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Google Pays $19K in Rewards for Chrome 30 Stable Update

The Chrome 30.0.1599.66 release, available for Windows, Mac and Linux, provides 50 security fixes. Google is paying security researchers a total of $19,000 in bug bounties for responsible disclosures about flaws that have been fixed in the new Chrome stable release.

The biggest award is a $4,000 bounty to Atte Kettunen of the Oulu University Secure Programming Group (OUSPG), for the discovery of a use-after-free flaw with in-line block rendering. The $4,000 award wasn't the only one Kettunen received for reporting flaws that are now fixed in Chrome 30. Google also awarded Kettunen $2,500 for a race condition flaw in Web audio and an additional $1,000 for the discovery of another use-after-free flaw in XSLT.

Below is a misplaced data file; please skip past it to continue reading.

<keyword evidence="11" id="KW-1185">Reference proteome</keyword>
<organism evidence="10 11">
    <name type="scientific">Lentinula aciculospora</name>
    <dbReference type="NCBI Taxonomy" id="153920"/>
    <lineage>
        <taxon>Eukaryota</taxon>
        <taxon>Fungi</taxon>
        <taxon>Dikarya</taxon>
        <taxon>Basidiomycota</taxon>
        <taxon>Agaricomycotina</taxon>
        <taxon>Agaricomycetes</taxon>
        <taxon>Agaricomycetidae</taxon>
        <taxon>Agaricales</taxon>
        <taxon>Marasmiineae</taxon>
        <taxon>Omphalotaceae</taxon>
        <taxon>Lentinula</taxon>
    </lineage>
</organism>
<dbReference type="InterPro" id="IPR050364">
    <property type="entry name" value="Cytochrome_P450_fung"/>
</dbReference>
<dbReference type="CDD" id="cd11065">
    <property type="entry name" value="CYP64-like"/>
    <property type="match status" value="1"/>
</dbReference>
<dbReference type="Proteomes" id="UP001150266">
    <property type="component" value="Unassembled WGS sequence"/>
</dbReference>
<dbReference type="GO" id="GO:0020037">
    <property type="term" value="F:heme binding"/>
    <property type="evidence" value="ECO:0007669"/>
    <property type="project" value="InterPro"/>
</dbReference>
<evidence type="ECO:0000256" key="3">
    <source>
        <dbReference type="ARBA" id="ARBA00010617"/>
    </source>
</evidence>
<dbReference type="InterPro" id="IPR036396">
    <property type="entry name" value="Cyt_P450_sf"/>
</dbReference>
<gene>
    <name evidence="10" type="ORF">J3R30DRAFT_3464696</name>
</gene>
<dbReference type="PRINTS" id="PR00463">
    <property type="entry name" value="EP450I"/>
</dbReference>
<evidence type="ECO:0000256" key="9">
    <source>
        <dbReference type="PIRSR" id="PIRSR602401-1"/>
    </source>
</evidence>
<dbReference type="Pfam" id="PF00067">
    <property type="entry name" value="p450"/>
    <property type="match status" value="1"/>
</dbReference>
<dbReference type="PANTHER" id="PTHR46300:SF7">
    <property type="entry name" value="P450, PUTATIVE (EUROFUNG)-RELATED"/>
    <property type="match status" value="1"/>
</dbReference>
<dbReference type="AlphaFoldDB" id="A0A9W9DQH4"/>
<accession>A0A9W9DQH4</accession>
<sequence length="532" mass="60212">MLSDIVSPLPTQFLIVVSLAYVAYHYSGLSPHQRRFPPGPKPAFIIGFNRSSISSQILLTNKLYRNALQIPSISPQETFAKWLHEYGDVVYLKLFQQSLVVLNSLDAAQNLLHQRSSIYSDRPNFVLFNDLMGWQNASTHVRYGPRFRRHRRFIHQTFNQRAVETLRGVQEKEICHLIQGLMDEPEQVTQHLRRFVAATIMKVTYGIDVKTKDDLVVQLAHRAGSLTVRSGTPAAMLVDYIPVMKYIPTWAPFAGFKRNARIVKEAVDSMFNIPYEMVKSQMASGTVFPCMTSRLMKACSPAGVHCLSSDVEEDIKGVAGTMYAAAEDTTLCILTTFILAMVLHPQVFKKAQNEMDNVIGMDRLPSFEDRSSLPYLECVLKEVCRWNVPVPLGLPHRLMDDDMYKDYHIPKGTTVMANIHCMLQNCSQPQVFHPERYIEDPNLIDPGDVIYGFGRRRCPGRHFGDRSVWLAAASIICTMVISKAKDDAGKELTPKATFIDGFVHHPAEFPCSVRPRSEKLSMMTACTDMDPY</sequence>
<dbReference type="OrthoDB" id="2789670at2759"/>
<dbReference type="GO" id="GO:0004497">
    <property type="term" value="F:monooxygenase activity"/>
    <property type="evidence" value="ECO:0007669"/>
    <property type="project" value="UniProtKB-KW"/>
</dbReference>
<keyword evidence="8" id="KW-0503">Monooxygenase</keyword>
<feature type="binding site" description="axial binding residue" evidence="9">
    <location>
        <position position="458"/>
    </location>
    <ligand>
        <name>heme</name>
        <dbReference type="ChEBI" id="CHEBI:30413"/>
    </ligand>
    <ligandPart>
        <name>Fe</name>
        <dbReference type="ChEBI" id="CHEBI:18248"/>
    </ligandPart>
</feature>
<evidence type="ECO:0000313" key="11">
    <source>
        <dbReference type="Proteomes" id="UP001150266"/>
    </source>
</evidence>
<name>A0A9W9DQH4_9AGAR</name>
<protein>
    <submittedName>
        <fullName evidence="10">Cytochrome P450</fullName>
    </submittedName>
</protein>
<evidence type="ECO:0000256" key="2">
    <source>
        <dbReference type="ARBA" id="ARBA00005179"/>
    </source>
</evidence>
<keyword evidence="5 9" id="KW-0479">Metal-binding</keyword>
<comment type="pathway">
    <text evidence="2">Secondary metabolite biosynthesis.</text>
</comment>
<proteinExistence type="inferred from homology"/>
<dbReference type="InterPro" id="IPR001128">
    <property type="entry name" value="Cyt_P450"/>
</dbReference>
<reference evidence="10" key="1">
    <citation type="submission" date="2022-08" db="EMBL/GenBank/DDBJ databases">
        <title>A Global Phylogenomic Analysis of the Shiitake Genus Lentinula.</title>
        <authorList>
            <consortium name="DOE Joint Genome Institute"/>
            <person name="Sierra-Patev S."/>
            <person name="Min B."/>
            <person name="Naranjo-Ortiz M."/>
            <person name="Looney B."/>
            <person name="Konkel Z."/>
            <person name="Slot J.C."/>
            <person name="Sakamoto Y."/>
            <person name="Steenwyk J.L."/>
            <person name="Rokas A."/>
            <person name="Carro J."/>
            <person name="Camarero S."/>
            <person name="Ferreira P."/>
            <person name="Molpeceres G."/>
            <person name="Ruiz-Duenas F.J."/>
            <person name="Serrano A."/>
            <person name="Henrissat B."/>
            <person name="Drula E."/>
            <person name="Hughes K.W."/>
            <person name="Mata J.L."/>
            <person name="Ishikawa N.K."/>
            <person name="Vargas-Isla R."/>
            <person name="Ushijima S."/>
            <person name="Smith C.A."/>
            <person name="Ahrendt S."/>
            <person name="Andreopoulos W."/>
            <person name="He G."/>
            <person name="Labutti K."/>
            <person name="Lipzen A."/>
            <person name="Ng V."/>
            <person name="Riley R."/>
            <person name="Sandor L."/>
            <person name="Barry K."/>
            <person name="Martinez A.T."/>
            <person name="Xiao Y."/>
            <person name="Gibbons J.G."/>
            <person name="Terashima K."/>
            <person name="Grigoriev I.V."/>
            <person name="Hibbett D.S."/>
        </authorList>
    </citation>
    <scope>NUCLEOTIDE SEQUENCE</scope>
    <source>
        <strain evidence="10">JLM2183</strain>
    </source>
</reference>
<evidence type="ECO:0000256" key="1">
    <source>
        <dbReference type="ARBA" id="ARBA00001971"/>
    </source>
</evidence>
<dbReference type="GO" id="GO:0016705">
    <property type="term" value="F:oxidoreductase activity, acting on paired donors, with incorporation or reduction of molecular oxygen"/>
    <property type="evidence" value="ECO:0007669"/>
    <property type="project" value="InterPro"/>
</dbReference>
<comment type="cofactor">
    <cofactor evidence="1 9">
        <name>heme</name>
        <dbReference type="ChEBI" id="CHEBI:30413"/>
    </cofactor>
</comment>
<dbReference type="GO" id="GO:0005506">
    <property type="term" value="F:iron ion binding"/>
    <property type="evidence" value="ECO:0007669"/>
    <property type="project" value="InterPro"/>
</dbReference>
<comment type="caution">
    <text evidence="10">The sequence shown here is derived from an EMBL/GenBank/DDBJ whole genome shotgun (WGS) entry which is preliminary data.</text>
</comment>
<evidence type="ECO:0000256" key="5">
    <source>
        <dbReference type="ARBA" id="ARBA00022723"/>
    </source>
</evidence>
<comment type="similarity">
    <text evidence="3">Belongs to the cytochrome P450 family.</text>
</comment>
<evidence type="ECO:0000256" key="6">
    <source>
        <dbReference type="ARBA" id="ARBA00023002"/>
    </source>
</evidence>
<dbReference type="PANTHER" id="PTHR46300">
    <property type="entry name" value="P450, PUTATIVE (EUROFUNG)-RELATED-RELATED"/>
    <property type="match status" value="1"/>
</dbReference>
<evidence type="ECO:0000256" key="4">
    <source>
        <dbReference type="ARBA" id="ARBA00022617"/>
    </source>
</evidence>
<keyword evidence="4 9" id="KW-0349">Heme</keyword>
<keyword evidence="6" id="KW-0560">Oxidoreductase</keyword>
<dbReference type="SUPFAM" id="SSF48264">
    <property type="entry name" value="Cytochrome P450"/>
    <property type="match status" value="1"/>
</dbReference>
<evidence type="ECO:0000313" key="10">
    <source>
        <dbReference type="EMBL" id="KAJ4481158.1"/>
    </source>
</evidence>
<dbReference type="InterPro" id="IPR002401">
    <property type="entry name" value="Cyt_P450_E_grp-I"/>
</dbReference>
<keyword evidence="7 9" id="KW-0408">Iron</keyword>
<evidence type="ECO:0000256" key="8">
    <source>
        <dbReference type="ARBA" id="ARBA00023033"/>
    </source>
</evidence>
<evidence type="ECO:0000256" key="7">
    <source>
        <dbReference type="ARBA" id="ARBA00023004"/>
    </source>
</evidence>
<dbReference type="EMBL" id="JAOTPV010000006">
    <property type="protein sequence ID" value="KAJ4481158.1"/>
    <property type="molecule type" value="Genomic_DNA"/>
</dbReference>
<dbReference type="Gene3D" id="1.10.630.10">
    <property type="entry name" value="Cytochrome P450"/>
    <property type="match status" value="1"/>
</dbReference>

Read the full story at eSecurity Planet:
Google Updates Chrome 30 for 50 Security Flaws

Sean Michael Kerner is a senior editor at InternetNews.com. Follow him on Twitter @TechJournalist.